I've written before about Australia’s past policy on forced adoption, and how co-writing my fourth novel, The Greenfield Legacy, opened a proverbial Pandora’s Box on my own family’s forced adoption story.
In a brief recap:
Forced Adoption was Australia’s national policy of forcibly removing babies from unwed mothers from the 1940’s until as late as the 1980’s. My mother was one of these newborns. Later in her life, my mother reconnected with her birth mother, who had been widowed twice, but had no other children apart from my mother. Her family shared the devastating heartbreak she had suffered at having to give my mother up. She was never the same. (Please see my column in Book Fun Magazine, May 2015 issue for the full story—Australia’s Heartbreak).
I would also like to acknowledge Australia’s Stolen Generation, the Aboriginal and Torres Strait Islander children who were removed from their families and placed in homes and missions from approximately 1909 to 1969. These children were not just denied their genetic history, but also their cultural heritage. An official apology was issued to the victims of this practice on the 27th January 2008.
My mother suffered from rejection, a deep-seated consequence of having been given up, and not knowing where she had come from. This battle with rejection is something we shared. Although it was never her will to pass this battle on to me, I believe that the stronghold of spiritual legacy can be every bit as powerful as genetics. (Please see Book Fun Magazine, June 2015 issue for the full story— Adoption, Rejection, and Healing.)
I want to wrap up my family’s adoption story by talking about the necessity to learn from the mistakes of the past. As horribly misguided as the Forced Adoption policy was, the authorities, churches, and general society of the time truly believed that it was the best way to deal with the problem, and embraced it as a loving solution. Babies of unwed mothers entered life with great challenges, as their fatherless status cast a stigma that generated many forms of hardship.
In order to save the children from this fate, society and the government devised a strategy that sought to create the perfect, alternative environment for them to grow and thrive. But, as we now know, the side effect of this misguided thinking and ill-thought out ‘loving’ way was that lives were destroyed, and disconnection bred a legacy of destructive inner pain within both the children and birth parents.
I think about those children, not knowing who their birth parents were, and not having a genetic link to boast about. They were unable to claim things like:
‘I have my father’s eyes.’
‘I have my mother’s nature.’
‘A bad temper runs in my family.’
‘My father was shy, and I am too.’
‘My mother and I share the same smile.’
And other connections we, who know our fathers and mothers, can make with assurance.
It makes me sad to think that a generation were told by the majority, ‘It’s okay with us if you never know these things.’
My righteous anger is stirred when I think of how my mother was denied the knowledge of her heritage. In my childhood, the link to my genetic history, both the good and the bad aspects, contributed to my sense of belonging and understanding of self. It still does, even in my adult years.
I do understand and appreciate that a lot of people do not have these links, or access to information about them. I know that this occurs for many different and tragic reasons, but as it was deemed to be unjust for society to force this state of parental disconnection upon children in the days of Forced Adoption, so it is unjust today.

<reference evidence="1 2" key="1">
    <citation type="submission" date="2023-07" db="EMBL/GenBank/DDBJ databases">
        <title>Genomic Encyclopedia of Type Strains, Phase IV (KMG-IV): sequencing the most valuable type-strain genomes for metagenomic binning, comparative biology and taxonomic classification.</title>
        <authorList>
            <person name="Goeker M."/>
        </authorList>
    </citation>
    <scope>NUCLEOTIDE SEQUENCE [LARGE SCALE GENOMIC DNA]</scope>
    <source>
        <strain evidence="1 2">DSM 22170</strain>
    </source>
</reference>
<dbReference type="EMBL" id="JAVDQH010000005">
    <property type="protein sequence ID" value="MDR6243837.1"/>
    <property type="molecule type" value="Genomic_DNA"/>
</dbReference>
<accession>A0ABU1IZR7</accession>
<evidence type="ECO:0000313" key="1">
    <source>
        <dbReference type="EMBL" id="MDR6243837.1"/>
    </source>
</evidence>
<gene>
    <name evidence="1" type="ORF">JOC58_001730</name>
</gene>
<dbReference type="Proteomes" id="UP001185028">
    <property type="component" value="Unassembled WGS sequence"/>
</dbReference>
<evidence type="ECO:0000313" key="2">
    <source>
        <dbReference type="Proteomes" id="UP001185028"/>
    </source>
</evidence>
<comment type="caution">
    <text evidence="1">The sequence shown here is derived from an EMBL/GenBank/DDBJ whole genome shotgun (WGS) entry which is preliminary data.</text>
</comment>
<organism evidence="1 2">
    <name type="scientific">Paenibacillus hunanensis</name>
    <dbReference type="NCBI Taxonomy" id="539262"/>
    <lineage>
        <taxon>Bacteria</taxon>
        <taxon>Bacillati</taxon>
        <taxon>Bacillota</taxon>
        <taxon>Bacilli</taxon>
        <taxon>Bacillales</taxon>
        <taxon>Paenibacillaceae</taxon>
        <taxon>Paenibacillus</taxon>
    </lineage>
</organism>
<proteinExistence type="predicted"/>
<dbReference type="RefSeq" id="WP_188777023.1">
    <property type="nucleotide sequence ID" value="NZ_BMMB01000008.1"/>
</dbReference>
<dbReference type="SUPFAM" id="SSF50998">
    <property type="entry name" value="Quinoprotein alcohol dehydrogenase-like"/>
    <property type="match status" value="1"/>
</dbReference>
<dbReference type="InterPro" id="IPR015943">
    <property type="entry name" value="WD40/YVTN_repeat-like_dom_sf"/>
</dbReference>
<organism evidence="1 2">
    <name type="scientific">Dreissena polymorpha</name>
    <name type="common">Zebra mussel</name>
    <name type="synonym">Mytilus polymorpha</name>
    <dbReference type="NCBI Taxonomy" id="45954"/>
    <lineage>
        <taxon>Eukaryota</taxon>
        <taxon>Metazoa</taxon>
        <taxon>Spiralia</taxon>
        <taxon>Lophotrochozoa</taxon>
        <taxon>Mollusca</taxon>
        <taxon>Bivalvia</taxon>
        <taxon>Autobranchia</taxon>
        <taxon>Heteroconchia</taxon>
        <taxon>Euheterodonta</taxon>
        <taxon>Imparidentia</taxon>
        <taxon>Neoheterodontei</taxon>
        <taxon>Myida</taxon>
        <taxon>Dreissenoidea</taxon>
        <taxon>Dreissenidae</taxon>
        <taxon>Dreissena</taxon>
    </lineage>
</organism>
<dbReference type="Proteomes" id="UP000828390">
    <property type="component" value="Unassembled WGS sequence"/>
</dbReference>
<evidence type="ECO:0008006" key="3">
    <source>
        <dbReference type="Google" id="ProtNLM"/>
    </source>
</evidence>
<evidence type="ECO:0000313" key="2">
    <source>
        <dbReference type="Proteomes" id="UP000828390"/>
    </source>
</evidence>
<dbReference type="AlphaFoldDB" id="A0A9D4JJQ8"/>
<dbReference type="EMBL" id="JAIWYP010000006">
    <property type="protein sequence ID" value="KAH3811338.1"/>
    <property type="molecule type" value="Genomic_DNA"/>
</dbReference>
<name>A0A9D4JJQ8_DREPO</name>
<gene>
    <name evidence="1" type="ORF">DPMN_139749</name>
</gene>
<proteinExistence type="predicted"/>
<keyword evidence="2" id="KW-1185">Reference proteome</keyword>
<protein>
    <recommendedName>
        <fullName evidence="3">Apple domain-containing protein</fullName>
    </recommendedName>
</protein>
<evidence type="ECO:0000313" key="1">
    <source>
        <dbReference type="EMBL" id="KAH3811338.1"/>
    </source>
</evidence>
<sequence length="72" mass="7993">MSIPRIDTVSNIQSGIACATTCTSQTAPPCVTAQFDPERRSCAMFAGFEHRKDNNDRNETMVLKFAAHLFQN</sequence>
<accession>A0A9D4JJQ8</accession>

I don’t want other children to go through what my mother went through. I don’t want society to say; ‘It’s alright with us that you have no knowledge of your parentage. In fact we endorse it, because we have embraced an updated perception of love.’
My heart breaks when I think of having to look a child in the face and eventually say; ‘We thought we were doing the right and loving thing, but we didn’t think it through. Sorry.’
On 21 March 2013, the Australian government issued a national apology to people affected by forced adoption or removal policies and practices. Finally, we declared that our society did not have the right to deny a child the knowledge of their heritage, knowledge of their mother and father, and their genetic and cultural heritage.
Yet, as we live in the age of designed family structures of all kind—two-parent, single-parent, step-families, blended families, surrogate mothers, IVF babies, and other non-traditional family structures—my hope is that we cast an eye back to the mistakes of our history. We need to be mindful of our past errors if we are to avoid a repeat of our applications of misguided love. Let us not have another generation that our society—indeed, our world—must apologise to.
Jesus said, “Let the little children come to me, and do not hinder them, for the kingdom of heaven belongs to such as these.” (NIV)
“See that you don not despise one of these little ones. For I tell you that their angels in heaven always see the face of my Father in Heaven. (NIV)
(First seen in Book Fun Magazine July 2015)
Rose was born in North Queensland, Australia. Her childhood experiences growing up in a small beach community would later provide inspiration for her Resolution series.
Two of the three Resolution novels have won Australian CALEB awards. She has also released The Greenfield Legacy, a collaborative novel highlighting the pain of Australia’s past policy of forced adoption, as well as standalone novel, Ehvah After. Her most recent release is the novella, A Christmas Resolution.
Her novels are inspired by the love of her coastal home and her desire to produce stories that point readers to Jesus. Rose holds a Bachelor of Arts degree, and resides in Mackay, North Queensland with her husband and son.
Visit Rose at: https://rosedee.com/